Speaking of converters, I used the Pilot Con-70 in mine. This is Pilot’s largest capacity converter, and most expensive as well. You don’t need this one for the Kakuno, but I have a couple not in use so I put it into action. All of Pilot’s other converters will work, as will all of their cartridges. For the clear barrel Kakuno I’d look at using more fun colors, like the Pilot Mixable cartridges.

Pilot Kakuno Insert

The Pilot Kakuno is a great pen for any level of experience. The most beginning fountain pen user will enjoy its cool looks and ease of use, and the most experienced user will love the great nib and build quality. It’s an all-around great pen.

(JetPens provided this product at no charge to The Pen Addict for review purposes.)


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Pilot Kakuno Review
Posted on December 11, 2017 and filed under Pilot, Kakuno, Fountain Pens.

Pilot Kakuno Fountain Pen Review

Pilot Kakuno

What is the best fountain pen for beginners?

I get this question all the time. My stock answers are the Lamy Safari and the Pilot Metropolitan but of course the real answer is "it depends."

The Pilot Kakuno will be joining - and maybe even replacing - the pens mentioned above as one of my favorite fountain pens for beginners.

Instagram has been a great resource to see what pens are hitting the Japanese market before makng their way to the US market, and pictures of the Kakuno have been popping up in my feed for months. I was in love with the simplicity of this pen before even getting my hands on it, and now that it is here I love it even more.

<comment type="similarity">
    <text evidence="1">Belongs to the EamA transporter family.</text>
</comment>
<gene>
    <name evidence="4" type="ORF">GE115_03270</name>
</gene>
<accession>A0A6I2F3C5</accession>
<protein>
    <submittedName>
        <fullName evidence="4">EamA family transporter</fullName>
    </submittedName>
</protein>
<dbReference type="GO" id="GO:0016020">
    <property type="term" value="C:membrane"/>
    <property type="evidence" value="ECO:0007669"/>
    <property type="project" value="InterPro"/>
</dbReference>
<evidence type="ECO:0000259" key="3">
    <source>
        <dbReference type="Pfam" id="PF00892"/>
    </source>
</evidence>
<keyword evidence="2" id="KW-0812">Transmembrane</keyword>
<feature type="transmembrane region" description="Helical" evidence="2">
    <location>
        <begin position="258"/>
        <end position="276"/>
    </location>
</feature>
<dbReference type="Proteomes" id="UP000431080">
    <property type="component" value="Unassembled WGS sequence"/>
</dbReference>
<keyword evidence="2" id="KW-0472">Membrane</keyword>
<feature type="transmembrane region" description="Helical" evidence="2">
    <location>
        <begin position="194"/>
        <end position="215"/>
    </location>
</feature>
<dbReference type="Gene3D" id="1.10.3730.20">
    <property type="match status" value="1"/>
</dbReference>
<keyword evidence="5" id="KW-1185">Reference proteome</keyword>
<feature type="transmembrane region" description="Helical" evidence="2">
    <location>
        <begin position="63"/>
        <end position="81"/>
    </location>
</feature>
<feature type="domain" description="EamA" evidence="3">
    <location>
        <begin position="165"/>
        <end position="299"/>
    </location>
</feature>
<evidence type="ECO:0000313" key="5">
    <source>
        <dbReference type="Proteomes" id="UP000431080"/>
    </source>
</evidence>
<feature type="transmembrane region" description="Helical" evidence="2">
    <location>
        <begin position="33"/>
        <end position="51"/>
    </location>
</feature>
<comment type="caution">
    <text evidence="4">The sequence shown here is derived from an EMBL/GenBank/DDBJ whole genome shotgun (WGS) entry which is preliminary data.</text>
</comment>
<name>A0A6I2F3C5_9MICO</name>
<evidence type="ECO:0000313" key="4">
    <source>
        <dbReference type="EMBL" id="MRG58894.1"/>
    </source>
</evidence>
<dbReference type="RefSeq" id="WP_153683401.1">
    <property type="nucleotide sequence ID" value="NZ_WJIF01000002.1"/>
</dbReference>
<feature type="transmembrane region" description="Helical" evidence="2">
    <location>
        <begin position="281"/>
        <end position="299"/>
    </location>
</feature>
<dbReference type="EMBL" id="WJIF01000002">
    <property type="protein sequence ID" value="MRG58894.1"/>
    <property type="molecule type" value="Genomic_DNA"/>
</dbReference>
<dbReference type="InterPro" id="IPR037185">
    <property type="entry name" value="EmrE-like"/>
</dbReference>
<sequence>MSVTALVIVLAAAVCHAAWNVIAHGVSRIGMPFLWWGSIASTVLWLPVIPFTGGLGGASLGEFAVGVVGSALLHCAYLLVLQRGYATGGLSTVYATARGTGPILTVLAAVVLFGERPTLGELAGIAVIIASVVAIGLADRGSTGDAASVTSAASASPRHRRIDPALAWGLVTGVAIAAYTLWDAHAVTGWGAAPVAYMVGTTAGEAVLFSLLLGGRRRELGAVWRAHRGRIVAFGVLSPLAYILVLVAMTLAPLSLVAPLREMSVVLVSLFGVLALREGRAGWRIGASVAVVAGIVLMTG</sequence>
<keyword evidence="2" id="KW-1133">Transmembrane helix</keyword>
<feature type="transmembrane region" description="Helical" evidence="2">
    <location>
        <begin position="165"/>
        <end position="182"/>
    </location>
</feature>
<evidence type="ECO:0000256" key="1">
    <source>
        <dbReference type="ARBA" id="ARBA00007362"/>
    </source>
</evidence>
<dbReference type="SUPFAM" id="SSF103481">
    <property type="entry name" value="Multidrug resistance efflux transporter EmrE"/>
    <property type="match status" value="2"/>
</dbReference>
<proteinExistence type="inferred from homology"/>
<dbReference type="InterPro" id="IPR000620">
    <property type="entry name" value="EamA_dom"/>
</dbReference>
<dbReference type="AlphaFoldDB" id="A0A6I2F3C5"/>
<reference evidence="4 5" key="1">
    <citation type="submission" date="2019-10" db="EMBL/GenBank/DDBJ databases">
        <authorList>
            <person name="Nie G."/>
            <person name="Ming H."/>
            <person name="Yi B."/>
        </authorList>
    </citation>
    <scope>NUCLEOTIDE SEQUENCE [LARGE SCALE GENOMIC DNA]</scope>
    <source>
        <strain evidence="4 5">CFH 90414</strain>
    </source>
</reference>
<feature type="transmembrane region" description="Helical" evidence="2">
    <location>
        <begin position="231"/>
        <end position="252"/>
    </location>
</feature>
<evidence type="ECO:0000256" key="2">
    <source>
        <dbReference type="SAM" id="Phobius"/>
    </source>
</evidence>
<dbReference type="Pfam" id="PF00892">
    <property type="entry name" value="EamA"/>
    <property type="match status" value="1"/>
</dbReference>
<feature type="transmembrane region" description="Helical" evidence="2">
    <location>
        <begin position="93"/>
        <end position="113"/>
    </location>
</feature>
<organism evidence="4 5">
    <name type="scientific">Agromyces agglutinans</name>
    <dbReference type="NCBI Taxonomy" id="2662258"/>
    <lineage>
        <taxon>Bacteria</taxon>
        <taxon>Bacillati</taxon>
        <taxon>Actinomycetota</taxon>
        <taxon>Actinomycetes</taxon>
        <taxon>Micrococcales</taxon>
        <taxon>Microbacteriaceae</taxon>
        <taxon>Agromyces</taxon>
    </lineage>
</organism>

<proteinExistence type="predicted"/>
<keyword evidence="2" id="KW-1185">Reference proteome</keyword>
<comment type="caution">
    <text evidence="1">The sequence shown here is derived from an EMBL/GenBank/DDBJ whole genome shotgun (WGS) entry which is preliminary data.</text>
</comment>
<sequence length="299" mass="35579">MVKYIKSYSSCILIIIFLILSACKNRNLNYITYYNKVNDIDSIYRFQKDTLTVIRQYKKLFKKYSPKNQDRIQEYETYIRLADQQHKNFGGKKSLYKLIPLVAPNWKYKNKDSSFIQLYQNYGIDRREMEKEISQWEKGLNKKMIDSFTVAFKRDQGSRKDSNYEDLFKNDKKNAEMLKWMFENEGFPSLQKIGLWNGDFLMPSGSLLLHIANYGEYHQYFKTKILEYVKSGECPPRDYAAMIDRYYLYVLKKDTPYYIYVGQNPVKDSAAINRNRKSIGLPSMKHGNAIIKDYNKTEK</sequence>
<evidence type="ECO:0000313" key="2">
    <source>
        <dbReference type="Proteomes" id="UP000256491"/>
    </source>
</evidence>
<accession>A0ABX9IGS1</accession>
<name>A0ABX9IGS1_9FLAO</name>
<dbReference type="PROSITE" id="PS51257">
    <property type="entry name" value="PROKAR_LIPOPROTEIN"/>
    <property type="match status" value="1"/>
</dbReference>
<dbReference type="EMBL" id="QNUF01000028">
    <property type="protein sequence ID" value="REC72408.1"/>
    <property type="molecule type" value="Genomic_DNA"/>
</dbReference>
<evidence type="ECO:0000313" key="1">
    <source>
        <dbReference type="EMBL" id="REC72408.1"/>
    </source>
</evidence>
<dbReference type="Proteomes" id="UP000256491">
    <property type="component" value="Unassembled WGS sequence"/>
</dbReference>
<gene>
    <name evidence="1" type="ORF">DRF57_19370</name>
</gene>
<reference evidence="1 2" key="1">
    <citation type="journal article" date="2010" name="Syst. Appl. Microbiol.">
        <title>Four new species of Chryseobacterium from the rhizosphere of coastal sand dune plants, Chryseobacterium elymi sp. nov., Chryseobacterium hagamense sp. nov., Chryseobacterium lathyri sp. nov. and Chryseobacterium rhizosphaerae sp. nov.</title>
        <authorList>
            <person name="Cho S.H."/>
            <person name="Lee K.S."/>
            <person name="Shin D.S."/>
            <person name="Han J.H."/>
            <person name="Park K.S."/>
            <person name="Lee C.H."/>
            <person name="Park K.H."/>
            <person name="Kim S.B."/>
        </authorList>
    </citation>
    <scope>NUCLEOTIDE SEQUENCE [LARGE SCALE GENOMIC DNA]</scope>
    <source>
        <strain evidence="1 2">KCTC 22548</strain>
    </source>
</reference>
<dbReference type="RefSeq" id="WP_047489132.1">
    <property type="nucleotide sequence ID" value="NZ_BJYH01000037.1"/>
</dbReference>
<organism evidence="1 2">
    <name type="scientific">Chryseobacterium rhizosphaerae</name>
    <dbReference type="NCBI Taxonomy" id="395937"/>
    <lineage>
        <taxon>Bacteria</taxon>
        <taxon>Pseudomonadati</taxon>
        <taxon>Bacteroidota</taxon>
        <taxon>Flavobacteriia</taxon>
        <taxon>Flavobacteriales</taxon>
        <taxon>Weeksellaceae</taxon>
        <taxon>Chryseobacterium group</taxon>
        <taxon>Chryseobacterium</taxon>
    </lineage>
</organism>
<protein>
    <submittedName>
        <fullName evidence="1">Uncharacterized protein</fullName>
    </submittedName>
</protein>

Let's be clear about one thing up front: The Kakuno is marketed towards school children in an effort to learn how to hold the pen properly and help improve their penmanship. Lamy did the same thing in the ABC fountain pen with their now commonplace grip design.

Pilot Kakuno

Marketing aside, this pen is for anyone who can appreciate great design and excellent performance. The plastic barrel and cap feature a hexagonal shape to keep the pen from rolling off the desk, with an added bump on the cap if the pen starts to get away from you. There is also a groove in the cap to help with removal.

The nib is standard Pilot quality. For those not playing the home game, standard Pilot quality is code for awesome. The F nib in my pen performs identically to other Pilot nibs found in the Prera and the like. It's fine, firm, and consistent. I'm assuming it is also swappable with other sizes (like the EF in the Pilot Penmanship or italic in the Plumix) but I haven't tried yet. I'm having too much fun writing with it as-is!

Pilot Kakuno

If there is any "gotcha" with this pen it is that there is a smiley face on the nib. It is there so kids know when they see the face they are holding the nib in the right direction. I thought it might detract from my use of the Kakuno but it is barely noticeable from a normal writing distance. Besides, what is more fun than a smiley face nib?

I see the Kakuno becoming a staple in Pilot's lineup, even moreso than the Metropolitan. The barrel is a blank slate, calling out for a huge range of colors and designs, and likely even some Japanese marketing tie-ins which are popular. Pilot could take this anywhere, especially with such a strong price point and the ability to use Pilot's ink converters.

For me, I'm taking it everywhere. It is highly portable, fun to look at, comfortable to hold, great to write with and downright cool. There is no doubt I will be adding more to my collection.

Pilot Kakuno

(JetPens is an advertiser on The Pen Addict and I received this product at no charge.)

Posted on December 19, 2013 and filed under Fountain Pens, Pilot, Pen Reviews, Kakuno.